Daily Briefing, Feb. 21
It's not just another men's hockey tripleheader at Canada's Hockey Place
The U.S. hasn't beaten its northern neighbor in Olympic hockey since 1960
USA's bobsled team of Steven Holcomb and Curtis Tomasevicz sit in fourth place
VANCOUVER, British Columbia -- SI's Michael Farber calls today Hockey Day in Heaven, and with good reason: "The top six teams in the world are meeting in their most natural and appealing configurations, reprising the three Olympic finals that have included NHL players," says Farber. "There will be Canada against the United States and Sweden versus Finland in a pair of borders wars, all preceded by the geopolitical (and hockey) antipathy between Russia and the Czech Republic. Prague Spring, anyone?" Canada's Hockey Place becomes the epicenter of puckhead revelry today with a dream tripleheader on the ice. Of course, there are actual medals to be had in other venues, including the men's super-combined at Whistler Creekside (Bode alert!), women's 1,500-meter speedskating and the conclusion of men's two-man bobsled. It's also the debut of freestyle ski cross, the wild four-at-a-time plunge down the hill at Cypress.
What to Watch
(All times Eastern)
Call it NASCAR on snow. Ski cross begins today (12:15 p.m.) with the qualification round. Two Americans -- Daron Rahlves and Casey Puckett -- are in the top six of the World Cup rankings, which are led by Switzerland's Michael Schmid, Norway's Audun Groenvold, Germany's Simon Stickl and Czech Republic's Tomas Kraus. Canada's Christopher Delbosco is ranked third in the World Cup standings and is a big medal threat for the home country. He won the Cypress Mountain race a year ago.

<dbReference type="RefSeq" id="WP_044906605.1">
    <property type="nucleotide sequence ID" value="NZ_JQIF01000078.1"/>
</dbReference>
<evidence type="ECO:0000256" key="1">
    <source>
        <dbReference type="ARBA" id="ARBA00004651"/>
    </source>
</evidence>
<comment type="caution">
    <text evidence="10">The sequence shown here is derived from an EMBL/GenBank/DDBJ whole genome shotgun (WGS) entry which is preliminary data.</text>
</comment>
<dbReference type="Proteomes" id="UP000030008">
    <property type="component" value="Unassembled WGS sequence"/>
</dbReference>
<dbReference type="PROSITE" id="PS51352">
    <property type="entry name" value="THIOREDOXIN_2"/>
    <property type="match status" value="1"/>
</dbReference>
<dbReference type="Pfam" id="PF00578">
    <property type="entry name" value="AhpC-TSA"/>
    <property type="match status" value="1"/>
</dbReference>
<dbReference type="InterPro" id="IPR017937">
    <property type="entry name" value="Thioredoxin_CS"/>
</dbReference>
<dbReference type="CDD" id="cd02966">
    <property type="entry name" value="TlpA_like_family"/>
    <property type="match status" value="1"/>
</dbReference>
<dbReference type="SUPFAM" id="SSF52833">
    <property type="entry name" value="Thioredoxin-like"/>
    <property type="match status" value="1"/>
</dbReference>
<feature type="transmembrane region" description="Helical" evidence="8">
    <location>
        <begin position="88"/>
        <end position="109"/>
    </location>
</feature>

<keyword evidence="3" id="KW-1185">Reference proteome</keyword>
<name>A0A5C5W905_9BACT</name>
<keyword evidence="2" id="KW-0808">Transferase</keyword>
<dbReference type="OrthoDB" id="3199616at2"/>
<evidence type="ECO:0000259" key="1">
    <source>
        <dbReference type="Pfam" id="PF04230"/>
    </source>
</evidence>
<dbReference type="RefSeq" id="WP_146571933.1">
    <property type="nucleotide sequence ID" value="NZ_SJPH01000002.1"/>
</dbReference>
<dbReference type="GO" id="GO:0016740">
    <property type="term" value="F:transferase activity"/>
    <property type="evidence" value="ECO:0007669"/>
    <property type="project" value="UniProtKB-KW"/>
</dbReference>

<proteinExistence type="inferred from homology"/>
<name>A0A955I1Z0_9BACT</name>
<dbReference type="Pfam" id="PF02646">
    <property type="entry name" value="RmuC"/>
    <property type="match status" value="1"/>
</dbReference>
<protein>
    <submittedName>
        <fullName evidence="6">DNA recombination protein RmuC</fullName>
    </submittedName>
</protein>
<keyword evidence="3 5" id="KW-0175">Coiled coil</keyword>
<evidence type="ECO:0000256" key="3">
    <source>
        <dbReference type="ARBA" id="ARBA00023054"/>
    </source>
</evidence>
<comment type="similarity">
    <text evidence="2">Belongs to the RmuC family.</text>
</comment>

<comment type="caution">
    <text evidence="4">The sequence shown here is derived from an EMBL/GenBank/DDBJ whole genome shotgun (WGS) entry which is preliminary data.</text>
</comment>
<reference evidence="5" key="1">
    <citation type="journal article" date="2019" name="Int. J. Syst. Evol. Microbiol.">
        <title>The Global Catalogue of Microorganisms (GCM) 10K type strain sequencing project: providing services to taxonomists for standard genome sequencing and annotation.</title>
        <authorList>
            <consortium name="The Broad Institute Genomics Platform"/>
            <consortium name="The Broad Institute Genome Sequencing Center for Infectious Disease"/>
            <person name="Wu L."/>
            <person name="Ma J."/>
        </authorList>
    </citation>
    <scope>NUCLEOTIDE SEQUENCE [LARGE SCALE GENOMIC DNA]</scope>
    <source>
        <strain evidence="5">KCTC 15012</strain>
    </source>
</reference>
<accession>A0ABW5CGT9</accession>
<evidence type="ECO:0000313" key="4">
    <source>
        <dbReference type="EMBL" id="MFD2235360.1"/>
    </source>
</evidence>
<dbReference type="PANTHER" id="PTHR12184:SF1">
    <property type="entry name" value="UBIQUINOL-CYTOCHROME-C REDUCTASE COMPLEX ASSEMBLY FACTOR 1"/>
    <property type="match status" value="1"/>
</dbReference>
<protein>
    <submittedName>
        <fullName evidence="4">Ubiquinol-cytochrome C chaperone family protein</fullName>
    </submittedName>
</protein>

The men's super-combined (12:30 p.m.) -- which consists of a downhill run followed by a slalom run -- brings Alpine medalists Bode Miller (bronze in downhill; silver in super-G) and Andrew Weibrecht (surprise super-G bronze) back into focus. But SI's pick for gold here is Croatia's Ivica Kostelic, whose younger sister, Janica, won six Olympic medals in Alpine, a women's record. Other contenders include Switzerland's Didier Defago and Silvan Zurbriggen, who finished one-two in the training run for the downhill portion, plus Germany's Benjamin Raich, Norway's Aksel Lund Svindal and Switzerland's Carlo Janka.
France's Vincent Jay, Sweden's Bjorn Ferry, Austria's Christoph Sumann and the Norwegian pair of Emil Hegle Svendsen and Ole Einar Bjorndalen will battle in the men's biathlon 15K mass start (2 p.m.). Jay, Ferry and Svendsen have already won gold here, and Bjorndalen needs one medal to become only the second winter Olympian to collect more than 10 in a career. Norway's Bjorn Daehlie holds the record with 12.
The contenders in the women's biathlon 12.5K mass start (4 p.m.) include Germany's Magdalena Neuner, Andrea Henkel and Simone Hauswalk, Sweden's Anna Carin Olofsson-Zidek and Helena Jonsson and Norway's Tora Berger.
Americans Steven Holcomb and Curtis Tomasevicz are in fourth place heading into the final two heats of the two-man bobsled (7 p.m.). The U.S.' top sled is 0.62 behind Germany 1's Andre Lange and Kevin Kuske, who lead the event with a time of 1:43.31. Germany 2 (Thomas Florschuetz and Richard Adjei) is in second, 0.11 behind, followed by the Russian sled of Alexsandr Zubkov and Alexey Voevoda, 0.50 behind the leader. The Swiss sled of Ivo Ruegg and Cedric Grand is within a fraction of U.S. at 1:43.94.
It's not just another men's hockey tripleheader at Canada's Hockey Place. It's a Super Bowl Sunday of hockey:
- Czech Republic vs. Russia (3 p.m.): Russia (1-1) needs a victory more than the Czechs (2-0); it can't win Group B without a win in regulation. The two countries last met in the bronze medal match in Turin, with the Czechs winning 3-0.